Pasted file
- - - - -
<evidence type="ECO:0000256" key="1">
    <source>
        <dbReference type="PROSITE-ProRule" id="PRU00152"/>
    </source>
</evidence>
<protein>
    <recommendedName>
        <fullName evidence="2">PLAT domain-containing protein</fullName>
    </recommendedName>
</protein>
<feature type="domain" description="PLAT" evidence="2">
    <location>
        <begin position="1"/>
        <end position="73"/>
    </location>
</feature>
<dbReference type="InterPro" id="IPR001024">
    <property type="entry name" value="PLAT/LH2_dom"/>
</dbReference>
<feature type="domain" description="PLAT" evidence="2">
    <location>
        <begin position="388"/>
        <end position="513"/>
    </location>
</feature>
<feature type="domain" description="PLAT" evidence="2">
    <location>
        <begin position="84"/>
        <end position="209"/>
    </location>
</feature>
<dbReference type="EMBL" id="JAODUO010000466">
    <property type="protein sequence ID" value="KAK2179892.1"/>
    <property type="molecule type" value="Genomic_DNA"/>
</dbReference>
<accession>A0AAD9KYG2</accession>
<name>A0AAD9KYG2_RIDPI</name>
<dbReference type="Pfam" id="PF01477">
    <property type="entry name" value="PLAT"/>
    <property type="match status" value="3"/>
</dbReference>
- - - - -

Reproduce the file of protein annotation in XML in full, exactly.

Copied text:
<evidence type="ECO:0000256" key="1">
    <source>
        <dbReference type="PROSITE-ProRule" id="PRU00152"/>
    </source>
</evidence>
<protein>
    <recommendedName>
        <fullName evidence="2">PLAT domain-containing protein</fullName>
    </recommendedName>
</protein>
<feature type="domain" description="PLAT" evidence="2">
    <location>
        <begin position="1"/>
        <end position="73"/>
    </location>
</feature>
<dbReference type="InterPro" id="IPR001024">
    <property type="entry name" value="PLAT/LH2_dom"/>
</dbReference>
<feature type="domain" description="PLAT" evidence="2">
    <location>
        <begin position="388"/>
        <end position="513"/>
    </location>
</feature>
<feature type="domain" description="PLAT" evidence="2">
    <location>
        <begin position="84"/>
        <end position="209"/>
    </location>
</feature>
<dbReference type="EMBL" id="JAODUO010000466">
    <property type="protein sequence ID" value="KAK2179892.1"/>
    <property type="molecule type" value="Genomic_DNA"/>
</dbReference>
<accession>A0AAD9KYG2</accession>
<name>A0AAD9KYG2_RIDPI</name>
<dbReference type="Pfam" id="PF01477">
    <property type="entry name" value="PLAT"/>
    <property type="match status" value="3"/>
</dbReference>